"Here is a chance to exercise your good long bow and win a pretty prize. The Fair is on at Nottingham, and the Sheriff proclaims an archer's tournament. The best fellows are to have places with the King's Foresters, and the one who shoots straightest of all will win for prize a golden arrow—a useless bauble enough, but just the thing for your lady love, eh, Rob my boy?" Here the Squire laughed and whacked the table again with his tankard.
Rob's eyes sparkled. "'Twere indeed worth shooting for, uncle mine," he said. "I should dearly love to let arrow fly alongside another man. And a place among the Foresters is what I have long desired. Will you let me try?"
"To be sure," rejoined his uncle. "Well I know that your good mother would have had me make a clerk of you; but well I see that the greenwood is where you will pass your days. So, here's luck to you in the bout!" And the huge tankard came a third time into play.
The young man thanked his uncle for his good wishes, and set about making preparations for the journey. He traveled lightly; but his yew bow must needs have a new string, and his clothyard arrows must be of the straightest and soundest.
One fine morning, a few days after, Rob might have been seen passing by way of Lockesley through Sherwood Forest to Nottingham town. Briskly walked he and gaily, for his hopes were high and never an enemy had he in the wide world. But 'twas the very last morning in all his life when he was to lack an enemy! For, as he went his way through Sherwood, whistling a blithe tune, he came suddenly upon a group of Foresters, making merry beneath the spreading branches of an oak-tree. They had a huge meat pie before them and were washing down prodigious slices of it with nut brown ale.
One glance at the leader and Rob knew at once that he had found an enemy. 'Twas the man who had usurped his father's place as Head Forester, and who had roughly turned his mother out in the snow. But never a word said he for good or bad, and would have passed on his way, had not this man, clearing his throat with a huge gulp, bellowed out: "By my troth here is a pretty little archer! Where go you, my lad, with that tupenny bow and toy arrows? Belike he would shoot at Nottingham Fair! Ho! Ho!"
A roar of laughter greeted this sally. Rob flushed, for he was mightily proud of his shooting.
"My bow is as good as yours," he retorted, "and my shafts will carry as straight and as far. So I'll not take lessons of any of ye!"
They laughed again loudly at this, and the leader said with a frown:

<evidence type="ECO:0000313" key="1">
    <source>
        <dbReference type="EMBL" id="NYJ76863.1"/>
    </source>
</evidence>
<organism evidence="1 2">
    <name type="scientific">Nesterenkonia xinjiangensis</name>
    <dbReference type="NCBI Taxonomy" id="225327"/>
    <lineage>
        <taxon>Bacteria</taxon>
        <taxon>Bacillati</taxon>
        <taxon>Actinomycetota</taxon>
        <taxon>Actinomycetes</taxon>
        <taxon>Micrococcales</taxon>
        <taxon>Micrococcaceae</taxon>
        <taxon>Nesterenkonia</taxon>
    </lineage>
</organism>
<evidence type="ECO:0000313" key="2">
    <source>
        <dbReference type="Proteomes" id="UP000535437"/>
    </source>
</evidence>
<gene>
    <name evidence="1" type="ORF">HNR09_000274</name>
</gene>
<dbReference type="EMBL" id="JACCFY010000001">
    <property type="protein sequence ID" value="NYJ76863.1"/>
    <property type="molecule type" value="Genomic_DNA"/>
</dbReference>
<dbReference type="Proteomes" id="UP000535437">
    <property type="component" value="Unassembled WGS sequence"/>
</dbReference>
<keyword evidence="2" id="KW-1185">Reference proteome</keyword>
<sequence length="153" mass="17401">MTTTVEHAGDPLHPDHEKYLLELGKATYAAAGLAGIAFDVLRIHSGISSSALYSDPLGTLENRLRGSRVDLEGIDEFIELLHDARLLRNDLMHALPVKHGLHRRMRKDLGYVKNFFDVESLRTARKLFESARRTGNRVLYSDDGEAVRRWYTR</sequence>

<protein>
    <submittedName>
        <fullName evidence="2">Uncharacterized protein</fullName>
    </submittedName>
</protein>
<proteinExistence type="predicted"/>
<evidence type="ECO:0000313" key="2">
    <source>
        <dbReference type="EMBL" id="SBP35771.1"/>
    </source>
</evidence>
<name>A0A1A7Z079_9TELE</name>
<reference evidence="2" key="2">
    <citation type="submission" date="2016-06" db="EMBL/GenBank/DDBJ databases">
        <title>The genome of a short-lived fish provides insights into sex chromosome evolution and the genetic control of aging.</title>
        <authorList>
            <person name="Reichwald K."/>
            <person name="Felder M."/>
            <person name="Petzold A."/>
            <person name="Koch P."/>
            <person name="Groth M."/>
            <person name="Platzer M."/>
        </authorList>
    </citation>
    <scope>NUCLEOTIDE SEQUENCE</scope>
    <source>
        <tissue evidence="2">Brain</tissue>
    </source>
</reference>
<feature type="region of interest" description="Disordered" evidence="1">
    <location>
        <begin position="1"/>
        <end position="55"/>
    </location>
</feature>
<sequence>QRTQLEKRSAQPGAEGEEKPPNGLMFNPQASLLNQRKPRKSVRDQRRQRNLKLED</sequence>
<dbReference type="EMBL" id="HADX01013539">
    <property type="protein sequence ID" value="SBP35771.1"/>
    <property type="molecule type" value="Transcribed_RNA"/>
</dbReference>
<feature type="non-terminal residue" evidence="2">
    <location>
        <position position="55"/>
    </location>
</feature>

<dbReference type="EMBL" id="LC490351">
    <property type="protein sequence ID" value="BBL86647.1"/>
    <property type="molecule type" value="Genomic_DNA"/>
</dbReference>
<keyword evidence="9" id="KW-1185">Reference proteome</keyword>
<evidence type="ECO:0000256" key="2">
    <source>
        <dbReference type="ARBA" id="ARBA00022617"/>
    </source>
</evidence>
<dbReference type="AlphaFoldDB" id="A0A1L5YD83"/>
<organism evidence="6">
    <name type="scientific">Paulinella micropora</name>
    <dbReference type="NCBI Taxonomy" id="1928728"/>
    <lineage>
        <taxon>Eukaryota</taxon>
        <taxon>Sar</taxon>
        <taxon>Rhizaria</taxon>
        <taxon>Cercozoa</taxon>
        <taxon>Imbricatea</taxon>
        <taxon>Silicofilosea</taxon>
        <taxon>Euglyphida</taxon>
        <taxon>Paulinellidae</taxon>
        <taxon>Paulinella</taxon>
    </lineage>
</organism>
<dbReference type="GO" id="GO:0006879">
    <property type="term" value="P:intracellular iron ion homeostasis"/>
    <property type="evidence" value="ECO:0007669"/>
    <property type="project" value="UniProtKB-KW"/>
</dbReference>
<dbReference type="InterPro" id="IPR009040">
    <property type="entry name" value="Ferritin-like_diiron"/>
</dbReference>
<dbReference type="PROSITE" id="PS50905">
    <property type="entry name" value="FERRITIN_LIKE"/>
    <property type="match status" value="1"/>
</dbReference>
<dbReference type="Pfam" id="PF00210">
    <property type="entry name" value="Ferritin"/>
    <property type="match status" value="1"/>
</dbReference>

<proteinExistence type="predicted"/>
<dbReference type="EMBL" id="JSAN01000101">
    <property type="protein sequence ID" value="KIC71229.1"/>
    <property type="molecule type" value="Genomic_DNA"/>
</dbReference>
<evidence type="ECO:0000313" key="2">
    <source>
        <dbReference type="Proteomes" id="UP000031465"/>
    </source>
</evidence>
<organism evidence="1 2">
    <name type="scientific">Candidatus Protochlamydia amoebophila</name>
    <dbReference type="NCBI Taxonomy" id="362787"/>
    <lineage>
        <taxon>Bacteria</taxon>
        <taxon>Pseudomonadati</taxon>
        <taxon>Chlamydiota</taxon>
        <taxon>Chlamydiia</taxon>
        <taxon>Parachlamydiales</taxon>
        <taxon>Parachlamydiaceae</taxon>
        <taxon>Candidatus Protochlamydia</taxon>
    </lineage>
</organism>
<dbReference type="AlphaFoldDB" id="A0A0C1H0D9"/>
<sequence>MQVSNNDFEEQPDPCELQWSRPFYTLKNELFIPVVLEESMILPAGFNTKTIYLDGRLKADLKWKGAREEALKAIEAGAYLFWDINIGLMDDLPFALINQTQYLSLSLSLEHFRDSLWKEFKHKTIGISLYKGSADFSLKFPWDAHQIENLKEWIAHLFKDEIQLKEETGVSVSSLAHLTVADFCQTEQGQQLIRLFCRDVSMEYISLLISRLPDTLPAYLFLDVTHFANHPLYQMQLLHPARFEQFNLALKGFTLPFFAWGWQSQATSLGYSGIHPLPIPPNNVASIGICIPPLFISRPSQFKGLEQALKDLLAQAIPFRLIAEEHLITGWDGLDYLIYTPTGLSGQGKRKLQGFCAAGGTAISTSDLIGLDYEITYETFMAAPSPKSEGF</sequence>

"Show us some of your skill, and if you can hit the mark here's twenty silver pennies for you. But if you hit it not you are in for a sound drubbing for your pertness."
"Pick your own target," quoth Rob in a fine rage. "I'll lay my head against that purse that I can hit it."
"It shall be as you say," retorted the Forester angrily, "your head for your sauciness that you hit not my target."
Now at a little rise in the wood a herd of deer came grazing by, distant full fivescore yards. They were King's deer but at that distance seemed safe from any harm. The Head Forester pointed to them.
"If your young arm could speed a shaft for half that distance, I'd shoot with you."
"Done!" cried Rob. "My head against twenty pennies I'll cause yon fine fellow in the lead of them to breathe his last."
And without more ado he tried the string of his long bow, placed a shaft thereon, and drew it to his ear. A moment, and the quivering string sang death as the shaft whistled across the glade. Another moment and the leader of the herd leaped high in his tracks and fell prone, dyeing the sward with his heart's blood.
A murmur of amazement swept through the Foresters and then a growl of rage. He that had wagered was angriest of all.
"Know you what you have done, rash youth?" he said. "You have killed a King's deer, and by the laws of King Harry your head remains forfeit. Talk not to me of pennies but get ye gone straight, and let me not look upon your face again."
Rob's blood boiled within him, and he uttered a rash speech. "I have looked upon your face once too often already, my fine Forester. 'Tis you who wear my father's shoes."
And with this he turned upon his heel and strode away.
The Forester heard his parting thrust with an oath. Red with rage he seized his bow, strung an arrow, and without warning launched it full at Rob. Well was it for the latter that the Forester's foot turned on a twig at the critical instant, for as it was the arrow whizzed by his ear so close as to take a stray strand of his hair with it.
Rob turned upon his assailant, now twoscore yards away.
"Ha!" said he. "You shoot not so straight as I for all your bravado. Take this from the tupenny bow!"
Straight flew his answering shaft. The Head Forester gave one cry then fell face downward and lay still. His life had avenged Rob's father, but the son was outlawed. Forward he ran through the forest, before the band could gather their scattered wits—still forward into the great greenwood. The swaying trees seemed to open their arms to the wanderer, and to welcome him home.
Toward the close of that same day, Rob paused hungry and weary at the cottage of a poor widow who dwelt upon the outskirts of the forest. Now this widow had often greeted him kindly in his boyhood days, giving him to eat and drink. So he boldly entered her door. The old dame was right glad to see him, and baked him cakes in the ashes, and had him rest and tell her his story. Then she shook her head.